Radio Frequency energy or HF/Thermolysis is the technoilogy used in electrolysis to perform thermolysis . In the case of electrolysis, this energy is transmitted down a metal probe and is dispersed into the surrounding area in a small egg shaped pattern at the bottom of the probe right where the heat energy is needed to destroy the germination cells that cause a new hair to grow. However, hair itself, does not transmit RF energy where it needs to go to kill these cells. Neither does skin of any color. RF energy is not “attracted” to skin or tissue that has been heated. It also does not transmit electrical current from the surface of the skin down to the hair root. The metal conductor is needed for this type of energy to get where it is needed to work at an intensity sufficient to cause damage to the follicle and make it incapable of growing hair. I would also add that between the surface skin and where the hair root is , lies a area of the epidermis that is very granular, and easily damaged by heat, including that caused by RF energy. In electrology, this upper layer of skin is protected because the RF energy goes down the probe past it to the end where it is needed . Electrologists are careful not to affect this area because it is easily damaged sometime s resulting in scarring or pitting. I’m not sure how the ME thinks that RF gets to where it can kill the germination cells, without being transmitted though this layer. The energy wont be transmitted by either the skin, or the hair itself.
I’d like to note that there are many at home devices of this class and they often do try to market themselves as effective, when they arent. The remington, the tria are a couple of examples. It’s an old industry that relies on the consumer’s unwillingness or inability to return and get refund for a product that doesnt work. Prime examples of this, all purporting to permanently destoy hair, also include devices like electrolysis tweezers, Dermal "electrolysis " rollers or pads, the No -No and many many others. They make millions selling these devices, that just plain dont work! Often the scam is perpetuated by the necessity to buy bulbs or heads for the devices that have planned obsolescence, thus making the scam even more lucrative.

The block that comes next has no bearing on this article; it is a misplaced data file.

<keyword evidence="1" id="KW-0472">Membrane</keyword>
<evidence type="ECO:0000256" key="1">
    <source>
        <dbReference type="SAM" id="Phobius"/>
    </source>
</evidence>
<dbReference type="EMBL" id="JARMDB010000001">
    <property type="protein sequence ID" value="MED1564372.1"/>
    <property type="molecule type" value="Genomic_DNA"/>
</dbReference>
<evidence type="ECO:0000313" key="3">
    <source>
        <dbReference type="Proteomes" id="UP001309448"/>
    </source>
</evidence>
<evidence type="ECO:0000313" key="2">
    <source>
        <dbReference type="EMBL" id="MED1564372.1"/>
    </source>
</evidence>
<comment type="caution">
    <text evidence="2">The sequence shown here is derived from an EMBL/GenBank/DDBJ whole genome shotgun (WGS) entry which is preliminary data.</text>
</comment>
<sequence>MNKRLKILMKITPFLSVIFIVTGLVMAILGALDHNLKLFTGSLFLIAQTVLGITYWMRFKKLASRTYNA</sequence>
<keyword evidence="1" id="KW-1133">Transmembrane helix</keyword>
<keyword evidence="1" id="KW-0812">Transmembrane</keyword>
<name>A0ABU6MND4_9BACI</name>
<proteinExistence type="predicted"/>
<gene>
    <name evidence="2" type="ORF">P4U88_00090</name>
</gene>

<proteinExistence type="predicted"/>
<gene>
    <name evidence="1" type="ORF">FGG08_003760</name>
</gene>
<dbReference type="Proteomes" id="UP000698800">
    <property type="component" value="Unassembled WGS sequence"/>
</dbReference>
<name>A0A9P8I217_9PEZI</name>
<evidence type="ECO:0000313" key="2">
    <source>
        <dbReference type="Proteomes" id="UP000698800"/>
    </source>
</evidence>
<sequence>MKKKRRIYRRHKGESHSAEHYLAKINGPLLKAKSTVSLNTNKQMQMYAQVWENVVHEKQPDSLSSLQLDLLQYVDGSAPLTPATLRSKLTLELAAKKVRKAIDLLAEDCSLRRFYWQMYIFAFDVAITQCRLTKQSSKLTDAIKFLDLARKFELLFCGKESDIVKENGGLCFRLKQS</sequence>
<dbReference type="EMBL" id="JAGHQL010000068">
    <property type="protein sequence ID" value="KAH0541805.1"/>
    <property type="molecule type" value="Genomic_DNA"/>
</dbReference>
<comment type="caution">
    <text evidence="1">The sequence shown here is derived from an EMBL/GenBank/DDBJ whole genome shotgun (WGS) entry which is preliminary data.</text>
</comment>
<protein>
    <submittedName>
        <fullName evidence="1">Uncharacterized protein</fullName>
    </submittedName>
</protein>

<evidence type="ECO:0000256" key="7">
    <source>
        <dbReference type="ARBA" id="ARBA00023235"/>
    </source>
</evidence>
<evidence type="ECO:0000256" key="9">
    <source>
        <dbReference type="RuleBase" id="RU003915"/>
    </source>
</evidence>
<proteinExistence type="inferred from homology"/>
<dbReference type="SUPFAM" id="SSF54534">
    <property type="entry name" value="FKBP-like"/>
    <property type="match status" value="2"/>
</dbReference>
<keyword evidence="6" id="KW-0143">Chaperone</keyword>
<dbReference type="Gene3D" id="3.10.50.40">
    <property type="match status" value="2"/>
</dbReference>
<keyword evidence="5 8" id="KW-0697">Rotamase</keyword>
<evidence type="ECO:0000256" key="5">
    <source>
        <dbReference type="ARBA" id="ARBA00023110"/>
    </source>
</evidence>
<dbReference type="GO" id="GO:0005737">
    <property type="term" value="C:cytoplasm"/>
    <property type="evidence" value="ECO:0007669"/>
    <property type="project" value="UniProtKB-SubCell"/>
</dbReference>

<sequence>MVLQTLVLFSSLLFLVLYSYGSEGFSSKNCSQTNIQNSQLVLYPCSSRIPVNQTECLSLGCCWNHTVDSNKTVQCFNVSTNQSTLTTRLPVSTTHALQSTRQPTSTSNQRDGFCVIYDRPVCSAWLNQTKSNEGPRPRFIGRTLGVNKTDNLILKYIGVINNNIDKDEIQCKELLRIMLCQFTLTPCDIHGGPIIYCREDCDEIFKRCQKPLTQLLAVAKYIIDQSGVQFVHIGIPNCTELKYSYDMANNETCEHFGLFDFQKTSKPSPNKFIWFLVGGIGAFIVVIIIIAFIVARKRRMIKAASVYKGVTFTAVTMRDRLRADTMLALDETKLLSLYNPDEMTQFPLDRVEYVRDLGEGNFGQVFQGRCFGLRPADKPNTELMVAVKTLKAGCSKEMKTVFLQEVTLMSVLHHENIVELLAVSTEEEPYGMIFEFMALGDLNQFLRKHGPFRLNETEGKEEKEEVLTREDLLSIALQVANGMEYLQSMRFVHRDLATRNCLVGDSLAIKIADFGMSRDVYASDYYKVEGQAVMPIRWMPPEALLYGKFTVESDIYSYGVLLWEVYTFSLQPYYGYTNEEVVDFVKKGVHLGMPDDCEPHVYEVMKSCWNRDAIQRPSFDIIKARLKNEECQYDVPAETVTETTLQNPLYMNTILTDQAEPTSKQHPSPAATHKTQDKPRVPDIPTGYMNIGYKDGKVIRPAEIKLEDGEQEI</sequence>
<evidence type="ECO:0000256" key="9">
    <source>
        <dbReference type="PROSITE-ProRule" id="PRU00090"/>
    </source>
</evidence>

There is only ONE at-home hair removal device that actually kills hair, that is the ONe Touch home electrolysis kit that uses galvanic electrolysis with a metal probe. It does work. For a FEW hairs. But it’s such a poor implementation of such that insertions are most challenging to the point of being impractical, the tips are non-sterile and 99.9 % or people get frustrated with them , throw them in a drawer and never use them again or throw them out altogether.